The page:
The recent upping of the ante by China in the disputed South China Sea and the flexing of its maritime muscle has underlined the dilemma faced by many countries in the region: how can countries in Asia expand and deepen economic links and interdependence when political tension is rising?
The hard stance taken by China earlier in the year on the disputed seas was thought to be an attempt to distract attention from internal problems such as the burgeoning corruption and the widening income inequality. Rising nationalism, especially among young Chinese, is another factor influencing the actions of the Chinese leadership. It is not surprising then, that outgoing president, Hu Jintao, when speaking at the 18th National Congress made a special call to ‘resolutely safeguard China’s maritime rights and interests, and build China into a maritime power’.
The smooth leadership transition has not reduced Chinese assertions over its strategic interests in the South China Sea. The new leadership announced that from 1 January 2013 police forces in the province of Hainan will board, search and seize ships entering what China considers its territorial waters. China will also send more maritime surveillance ships to patrol the South China Sea.
The policing of shipping will exacerbate earlier Chinese confrontations with Vietnamese and Philippine vessels. Free and safe passage along international shipping lanes in the South China Seas is crucial for free flow of international trade because it is the artery connecting East Asia to the Indian Ocean. The United States may be compelled to respond if this shipping passage is disrupted. China further fuelled tensions recently when it issued new Chinese passports with a map of China that includes the disputed parts of the South China Sea.
Are all these moves just part of a power transition, which might be expected to settle down in the first quarter of 2013? Although it is tempting to take this view and to hope for the best, it must be remembered that Chinese military actions could have long lasting economic impacts.
China is developing deeper and more extensive economic links with the region. The webs of interconnection are complex and widespread, with foreign companies establishing operations in China and investing in skills upgrading and technology transfers. China welcomes its integration with the global economy by facilitating production facilities and logistics, building infrastructure and providing labour.
China wants ASEAN to be its key economic partner and Nanning, the capital of South Guangxi Zhuang Autonomous Region, has been nominated to lead this initiative. The annual China–ASEAN Expo, attended by leaders from China and ASEAN, provides a venue for discussion on cooperation in trade, investment, infrastructure and tourism. In 2011, Malaysia established the Qinzhou Industrial Park in Nanning. Its sister park will soon be developed in Kuantan, forming part of a larger project to establish links between China and ASEAN via the development of the Pan Beibu region.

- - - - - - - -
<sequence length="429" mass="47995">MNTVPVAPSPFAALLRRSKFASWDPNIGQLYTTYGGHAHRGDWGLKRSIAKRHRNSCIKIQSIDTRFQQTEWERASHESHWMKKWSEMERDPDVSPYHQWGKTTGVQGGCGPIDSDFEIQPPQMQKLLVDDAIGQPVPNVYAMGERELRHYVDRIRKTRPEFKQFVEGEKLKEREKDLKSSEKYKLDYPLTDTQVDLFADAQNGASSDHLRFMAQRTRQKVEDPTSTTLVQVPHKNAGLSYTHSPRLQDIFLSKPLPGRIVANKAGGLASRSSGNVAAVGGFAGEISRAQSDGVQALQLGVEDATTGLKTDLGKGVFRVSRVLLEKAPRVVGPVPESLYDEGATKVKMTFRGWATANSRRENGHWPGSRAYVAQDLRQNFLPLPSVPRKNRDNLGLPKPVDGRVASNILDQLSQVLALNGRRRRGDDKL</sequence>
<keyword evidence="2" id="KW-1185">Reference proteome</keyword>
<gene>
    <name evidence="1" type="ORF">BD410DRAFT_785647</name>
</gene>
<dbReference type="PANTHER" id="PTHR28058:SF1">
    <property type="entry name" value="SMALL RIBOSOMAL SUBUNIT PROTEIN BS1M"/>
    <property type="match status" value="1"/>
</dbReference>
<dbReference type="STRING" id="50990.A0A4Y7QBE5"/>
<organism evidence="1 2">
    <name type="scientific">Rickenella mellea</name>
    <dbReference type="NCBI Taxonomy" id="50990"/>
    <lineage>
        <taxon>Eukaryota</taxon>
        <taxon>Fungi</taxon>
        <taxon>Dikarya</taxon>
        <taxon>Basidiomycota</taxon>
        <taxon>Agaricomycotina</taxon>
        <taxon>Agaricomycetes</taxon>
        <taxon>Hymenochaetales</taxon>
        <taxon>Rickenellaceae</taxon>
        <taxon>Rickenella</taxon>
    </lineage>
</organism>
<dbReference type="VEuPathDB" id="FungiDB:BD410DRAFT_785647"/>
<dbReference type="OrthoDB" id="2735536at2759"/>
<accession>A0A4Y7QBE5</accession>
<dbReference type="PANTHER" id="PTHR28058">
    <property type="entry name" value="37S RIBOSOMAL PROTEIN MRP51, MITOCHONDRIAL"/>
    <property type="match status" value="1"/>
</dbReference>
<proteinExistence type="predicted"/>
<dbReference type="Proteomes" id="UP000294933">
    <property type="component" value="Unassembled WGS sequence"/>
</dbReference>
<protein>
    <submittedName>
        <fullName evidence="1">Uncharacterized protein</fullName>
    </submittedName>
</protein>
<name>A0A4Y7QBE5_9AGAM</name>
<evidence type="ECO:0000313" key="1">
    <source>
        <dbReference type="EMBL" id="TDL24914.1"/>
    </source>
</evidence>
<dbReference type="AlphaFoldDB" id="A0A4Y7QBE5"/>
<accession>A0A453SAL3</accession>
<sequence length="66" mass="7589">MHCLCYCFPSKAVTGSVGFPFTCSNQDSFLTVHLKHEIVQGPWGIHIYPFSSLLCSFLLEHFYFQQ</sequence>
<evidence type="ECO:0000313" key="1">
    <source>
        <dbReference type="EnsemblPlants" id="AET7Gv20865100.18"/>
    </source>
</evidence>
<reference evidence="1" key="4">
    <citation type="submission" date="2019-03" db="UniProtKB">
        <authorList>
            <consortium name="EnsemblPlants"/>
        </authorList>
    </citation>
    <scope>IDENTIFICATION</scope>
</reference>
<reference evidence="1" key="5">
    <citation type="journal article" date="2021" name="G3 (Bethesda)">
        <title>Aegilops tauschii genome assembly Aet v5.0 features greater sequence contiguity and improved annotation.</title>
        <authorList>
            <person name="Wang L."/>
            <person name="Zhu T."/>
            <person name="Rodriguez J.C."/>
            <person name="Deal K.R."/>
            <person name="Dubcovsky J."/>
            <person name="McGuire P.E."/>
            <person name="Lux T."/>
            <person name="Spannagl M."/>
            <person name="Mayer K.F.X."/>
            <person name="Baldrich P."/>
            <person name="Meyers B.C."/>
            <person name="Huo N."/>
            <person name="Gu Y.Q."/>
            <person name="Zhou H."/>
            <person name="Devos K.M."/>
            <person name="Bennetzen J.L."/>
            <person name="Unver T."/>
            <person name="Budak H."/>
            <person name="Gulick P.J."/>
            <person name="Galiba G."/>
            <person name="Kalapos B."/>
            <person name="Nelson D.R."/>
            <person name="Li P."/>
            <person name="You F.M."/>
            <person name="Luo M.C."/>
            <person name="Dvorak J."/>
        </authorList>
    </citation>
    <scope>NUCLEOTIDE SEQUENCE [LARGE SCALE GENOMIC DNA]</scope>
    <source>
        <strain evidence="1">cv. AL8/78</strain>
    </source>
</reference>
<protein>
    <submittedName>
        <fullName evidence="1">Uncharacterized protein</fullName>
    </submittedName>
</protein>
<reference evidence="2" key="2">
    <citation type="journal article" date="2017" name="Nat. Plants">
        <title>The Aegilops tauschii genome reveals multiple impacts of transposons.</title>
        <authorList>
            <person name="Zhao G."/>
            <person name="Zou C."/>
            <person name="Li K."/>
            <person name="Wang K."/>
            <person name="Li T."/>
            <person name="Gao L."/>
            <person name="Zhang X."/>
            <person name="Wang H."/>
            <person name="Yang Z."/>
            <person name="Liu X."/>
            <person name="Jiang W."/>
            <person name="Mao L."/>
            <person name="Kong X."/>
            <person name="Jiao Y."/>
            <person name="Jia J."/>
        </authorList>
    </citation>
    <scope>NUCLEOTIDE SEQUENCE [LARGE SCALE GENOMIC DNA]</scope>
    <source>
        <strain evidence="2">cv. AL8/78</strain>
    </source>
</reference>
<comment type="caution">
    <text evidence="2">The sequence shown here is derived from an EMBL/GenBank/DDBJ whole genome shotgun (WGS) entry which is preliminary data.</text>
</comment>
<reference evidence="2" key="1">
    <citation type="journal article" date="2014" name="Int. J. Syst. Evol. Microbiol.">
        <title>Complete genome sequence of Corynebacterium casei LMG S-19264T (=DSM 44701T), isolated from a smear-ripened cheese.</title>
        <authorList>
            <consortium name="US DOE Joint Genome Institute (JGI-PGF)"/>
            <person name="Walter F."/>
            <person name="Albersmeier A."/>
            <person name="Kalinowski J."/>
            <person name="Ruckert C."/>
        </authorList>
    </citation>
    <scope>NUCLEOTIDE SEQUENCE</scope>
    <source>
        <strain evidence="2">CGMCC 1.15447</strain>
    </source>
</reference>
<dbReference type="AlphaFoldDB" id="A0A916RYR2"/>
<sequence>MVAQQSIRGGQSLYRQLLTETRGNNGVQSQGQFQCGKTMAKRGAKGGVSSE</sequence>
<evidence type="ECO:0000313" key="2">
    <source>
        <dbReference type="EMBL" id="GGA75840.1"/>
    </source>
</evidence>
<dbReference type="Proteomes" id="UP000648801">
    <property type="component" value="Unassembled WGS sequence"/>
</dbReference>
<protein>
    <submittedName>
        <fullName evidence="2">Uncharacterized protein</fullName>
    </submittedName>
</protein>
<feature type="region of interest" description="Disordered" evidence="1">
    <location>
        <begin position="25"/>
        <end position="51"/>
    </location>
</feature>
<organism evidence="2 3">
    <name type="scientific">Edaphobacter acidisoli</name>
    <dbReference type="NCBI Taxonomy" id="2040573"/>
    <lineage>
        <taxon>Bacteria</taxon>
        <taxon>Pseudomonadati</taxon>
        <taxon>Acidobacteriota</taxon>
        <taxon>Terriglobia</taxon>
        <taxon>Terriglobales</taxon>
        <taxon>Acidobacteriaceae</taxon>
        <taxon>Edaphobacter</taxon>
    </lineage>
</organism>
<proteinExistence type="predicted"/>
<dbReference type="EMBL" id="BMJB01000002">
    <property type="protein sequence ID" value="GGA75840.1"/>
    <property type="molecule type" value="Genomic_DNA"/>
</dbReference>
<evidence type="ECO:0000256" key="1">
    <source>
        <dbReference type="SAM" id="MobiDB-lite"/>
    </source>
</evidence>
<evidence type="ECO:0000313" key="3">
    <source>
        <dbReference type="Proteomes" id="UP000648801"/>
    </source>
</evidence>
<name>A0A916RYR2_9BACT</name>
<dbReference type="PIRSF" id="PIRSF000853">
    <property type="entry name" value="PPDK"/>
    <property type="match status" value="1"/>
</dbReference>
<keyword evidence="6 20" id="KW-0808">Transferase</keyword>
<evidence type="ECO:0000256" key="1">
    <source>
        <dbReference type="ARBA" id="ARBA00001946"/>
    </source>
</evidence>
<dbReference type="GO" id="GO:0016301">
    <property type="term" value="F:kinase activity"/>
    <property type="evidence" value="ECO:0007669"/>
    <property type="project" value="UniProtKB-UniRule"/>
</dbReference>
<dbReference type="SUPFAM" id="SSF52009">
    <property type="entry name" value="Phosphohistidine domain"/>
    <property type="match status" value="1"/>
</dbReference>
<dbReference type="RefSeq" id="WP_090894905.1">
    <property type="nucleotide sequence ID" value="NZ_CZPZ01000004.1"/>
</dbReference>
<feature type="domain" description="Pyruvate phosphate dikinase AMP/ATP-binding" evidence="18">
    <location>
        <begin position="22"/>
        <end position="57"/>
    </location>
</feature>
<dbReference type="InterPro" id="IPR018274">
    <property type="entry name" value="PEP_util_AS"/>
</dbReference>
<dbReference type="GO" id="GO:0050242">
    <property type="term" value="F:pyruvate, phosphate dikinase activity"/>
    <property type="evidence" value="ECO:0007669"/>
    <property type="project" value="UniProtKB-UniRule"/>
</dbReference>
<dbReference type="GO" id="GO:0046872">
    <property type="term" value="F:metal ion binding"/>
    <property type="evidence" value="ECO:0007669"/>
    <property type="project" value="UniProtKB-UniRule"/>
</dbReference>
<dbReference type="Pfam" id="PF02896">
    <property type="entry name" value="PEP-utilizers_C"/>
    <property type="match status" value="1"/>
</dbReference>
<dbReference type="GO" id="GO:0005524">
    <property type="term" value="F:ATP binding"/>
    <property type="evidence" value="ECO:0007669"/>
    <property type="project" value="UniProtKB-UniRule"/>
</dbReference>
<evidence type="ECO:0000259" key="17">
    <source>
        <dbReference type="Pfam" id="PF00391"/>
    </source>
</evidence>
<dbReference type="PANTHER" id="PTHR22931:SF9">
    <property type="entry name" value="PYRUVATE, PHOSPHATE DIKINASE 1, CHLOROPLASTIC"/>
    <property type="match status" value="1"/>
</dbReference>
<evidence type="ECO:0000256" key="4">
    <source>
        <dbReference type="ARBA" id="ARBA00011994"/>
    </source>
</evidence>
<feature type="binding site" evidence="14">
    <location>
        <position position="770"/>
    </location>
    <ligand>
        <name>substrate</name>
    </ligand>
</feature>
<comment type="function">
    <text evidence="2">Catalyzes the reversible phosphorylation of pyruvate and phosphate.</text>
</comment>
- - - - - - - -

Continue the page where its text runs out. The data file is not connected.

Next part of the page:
The expansion of the China–ASEAN economic relationship needs to be facilitated by deepening their free trade agreement. The present state of trade liberalisation is insufficient and more has to be done to open up trade in services, to agree on health standards and to improve trade facilitation. These additional commitments will help improve the effectiveness of the China–ASEAN FTA. As it is, studies have shown that awareness and uptake of opportunities in the FTA are not encouraging and Indonesia has raised concerns about the possible negative effect of liberalisation on its domestic industries. China and ASEAN have to work closely together to create an environment that will encourage stronger economic relations.
China sees itself as an integral part of, and source of growth and prosperity for the regional economy. In this context China should be mindful that it cannot separate economics from strategic imperatives. By recklessly showing off its maritime power, China will surely create an unsettled economic environment. An environment of peace and stability must be nurtured: economic and commercial activities can only grow in a climate free from tension.
The way that China advances economically and uses its military will have far reaching implications for the region. Other countries in the region too need to walk a fine line between economic interdependence and protecting their strategic interests. The decisions that the new Chinese leadership make will largely determine the region’s future but other countries in the region, and their partners, will also have to play their card right.
Mahani Zainal Abidin is Chief Executive of the Institute of Strategic and International Studies, Malaysia.